By: Bari Ericson, Youth Programming Associate
For several summers my porch became the destination for our neighborhood kids. Twice a week my children and I made popcorn and juice, and then set out scratch paper and markers or colored pencils. At 1:30, the kids came on foot, bikes and scooters. They snacked and drew while I read aloud. We progressed through a few chapters of a book each afternoon, stopping after about half an hour, unless the story invited us to go longer.
It was, frankly, a Mayberry kind of moment (if you are old or nostalgic enough to catch the reference.) The ceiling fan hummed, the markers rubbed, the popcorn crunched and I was able to share some solid literature with an assortment of kids who otherwise would not know each other or the books we read.
And once they had been gathered, the children would often play together outside afterwards.
Story Club was easy and inexpensive. It provided a respite of art and literature to contrast with our otherwise busy, screen-oriented days. Grateful neighbors would occasionally send along a plate of treats. And the kids still talk about the friends and characters they met on those peaceful afternoons.
Whether you decide to give Story Club a try in your neighborhood, or just want to curl up with your own child on a warm afternoon, here are a few ideas for classic read alouds that appeal to a wide range of ages.
Because of Winn-Dixie by Kate DiCamillo
Ten-year-old India Opal Buloni describes her first summer in the town of Naomi, Florida, and all the good things that happen to her after she acquires a big, ugly dog.
Cricket in Times Square by George Selden
The adventures of a country cricket who unintentionally arrives in New York City and is befriended by Tucker Mouse and Harry Cat.
From the Mixed-Up Files of Mrs. Basil E. Frankweiler by E.L. Konigsburg
Having run away with her younger brother to live in New York’s Metropolitan Museum of Art, twelve-year-old Claudia strives to keep things in order in their new home and solve a mystery.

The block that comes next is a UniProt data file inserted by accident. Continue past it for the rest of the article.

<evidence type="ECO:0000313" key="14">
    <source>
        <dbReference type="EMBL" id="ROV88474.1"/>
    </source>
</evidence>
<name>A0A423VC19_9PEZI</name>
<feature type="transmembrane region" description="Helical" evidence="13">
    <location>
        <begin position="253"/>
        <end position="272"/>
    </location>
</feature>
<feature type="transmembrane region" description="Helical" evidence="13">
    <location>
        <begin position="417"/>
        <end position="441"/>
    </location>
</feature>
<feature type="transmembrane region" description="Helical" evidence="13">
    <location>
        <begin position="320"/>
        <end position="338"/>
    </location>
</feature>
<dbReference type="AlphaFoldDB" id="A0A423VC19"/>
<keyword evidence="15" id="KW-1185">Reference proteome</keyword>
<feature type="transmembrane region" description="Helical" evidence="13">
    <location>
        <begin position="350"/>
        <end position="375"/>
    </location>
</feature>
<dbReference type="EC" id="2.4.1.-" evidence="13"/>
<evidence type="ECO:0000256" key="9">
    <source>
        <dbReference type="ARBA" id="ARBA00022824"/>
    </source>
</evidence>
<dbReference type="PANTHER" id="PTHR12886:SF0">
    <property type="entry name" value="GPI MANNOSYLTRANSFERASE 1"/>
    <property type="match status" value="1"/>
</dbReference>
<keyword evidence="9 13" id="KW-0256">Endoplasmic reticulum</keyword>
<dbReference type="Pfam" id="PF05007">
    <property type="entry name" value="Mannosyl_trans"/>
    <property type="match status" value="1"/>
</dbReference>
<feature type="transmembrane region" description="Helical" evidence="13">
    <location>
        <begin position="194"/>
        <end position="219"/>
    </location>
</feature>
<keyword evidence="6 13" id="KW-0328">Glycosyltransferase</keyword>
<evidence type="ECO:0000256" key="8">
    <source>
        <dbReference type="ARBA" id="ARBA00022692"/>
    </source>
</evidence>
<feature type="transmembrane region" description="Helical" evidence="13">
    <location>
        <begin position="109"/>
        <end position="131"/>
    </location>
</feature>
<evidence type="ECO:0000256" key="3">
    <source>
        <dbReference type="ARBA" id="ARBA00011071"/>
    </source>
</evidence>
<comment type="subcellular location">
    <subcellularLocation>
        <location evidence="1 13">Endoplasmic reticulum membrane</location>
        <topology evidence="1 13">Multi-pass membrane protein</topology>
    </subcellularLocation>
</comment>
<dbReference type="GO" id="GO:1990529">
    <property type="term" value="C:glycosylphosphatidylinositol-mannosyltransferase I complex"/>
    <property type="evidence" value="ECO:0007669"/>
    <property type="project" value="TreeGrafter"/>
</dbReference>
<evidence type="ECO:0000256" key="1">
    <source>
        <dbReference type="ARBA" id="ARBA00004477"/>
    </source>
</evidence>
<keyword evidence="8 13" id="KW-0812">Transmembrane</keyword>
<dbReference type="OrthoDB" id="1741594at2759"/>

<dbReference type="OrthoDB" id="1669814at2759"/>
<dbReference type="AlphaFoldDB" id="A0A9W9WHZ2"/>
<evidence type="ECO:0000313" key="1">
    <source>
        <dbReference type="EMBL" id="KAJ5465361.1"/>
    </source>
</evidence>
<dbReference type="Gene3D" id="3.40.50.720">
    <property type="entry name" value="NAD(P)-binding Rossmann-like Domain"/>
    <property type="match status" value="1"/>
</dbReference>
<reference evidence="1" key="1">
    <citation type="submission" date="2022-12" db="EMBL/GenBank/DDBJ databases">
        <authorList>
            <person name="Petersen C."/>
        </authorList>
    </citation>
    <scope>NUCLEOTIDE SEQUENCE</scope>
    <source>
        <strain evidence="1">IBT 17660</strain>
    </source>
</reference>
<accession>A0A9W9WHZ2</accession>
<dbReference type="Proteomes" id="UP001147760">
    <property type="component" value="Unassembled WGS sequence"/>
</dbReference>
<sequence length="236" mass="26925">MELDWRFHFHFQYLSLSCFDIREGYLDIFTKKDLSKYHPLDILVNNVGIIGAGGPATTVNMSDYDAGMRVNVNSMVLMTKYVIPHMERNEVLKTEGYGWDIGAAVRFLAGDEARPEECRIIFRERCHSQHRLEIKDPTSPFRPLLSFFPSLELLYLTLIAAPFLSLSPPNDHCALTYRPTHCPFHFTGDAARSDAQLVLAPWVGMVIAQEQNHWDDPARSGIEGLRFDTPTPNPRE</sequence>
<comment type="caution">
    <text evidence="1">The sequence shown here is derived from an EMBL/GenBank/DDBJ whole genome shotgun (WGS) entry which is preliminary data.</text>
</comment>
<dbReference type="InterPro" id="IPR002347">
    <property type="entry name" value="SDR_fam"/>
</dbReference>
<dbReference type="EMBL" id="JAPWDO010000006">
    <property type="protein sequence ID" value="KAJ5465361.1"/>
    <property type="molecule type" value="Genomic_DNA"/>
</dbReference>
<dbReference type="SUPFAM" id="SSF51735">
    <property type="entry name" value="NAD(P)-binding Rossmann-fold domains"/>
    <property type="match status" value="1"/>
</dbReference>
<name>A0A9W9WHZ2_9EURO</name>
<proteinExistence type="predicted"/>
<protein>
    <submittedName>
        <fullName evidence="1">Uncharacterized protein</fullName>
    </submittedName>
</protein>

Homer Price by Robert McCloskey
Six episodes in the life of Homer Price including one in which he and his pet skunk capture four bandits and another about a runaway doughnut machine.
The Lion, the Witch and the Wardrobe by C.S. Lewis
Four English schoolchildren find their way through the back of a wardrobe into the magic land of Narnia and help Aslan triumph over the White Witch, who has cursed the land with eternal winter.
Matilda by Roald Dahl
Matilda applies her superior mental powers to rid the school of the evil, child-hating headmistress, Miss Trunchbull, and restore her beloved teacher, Miss Honey, to financial security.
The Mouse and the Motorcycle by Beverly Cleary
A reckless young mouse named Ralph makes friends with a boy in room 215 of the Mountain View Inn and discovers the joys of motorcycling.
Mr Popper’s Penguins by Richard Atwater
It was hard enough for Mr. Popper to support his family. The addition of twelve penguins makes it impossible. Perhaps the penguins will be able to earn enough for them all.
Mrs. Piggle Wiggle by Betty MacDonald
From her upside-down house, the eccentric Mrs. Piggle-Wiggle provides parents with marvelous cures for such common children’s diseases as Won’t-Put-Away-Toys-itis, Answerbackism, and Fighter-Quarrelitis.
Stuart Little by E.B. White
The adventures of the debonair mouse, Stuart Little, as he goes out into the world to find his dearest friend, a little bird that stayed for a few days in his family’s garden.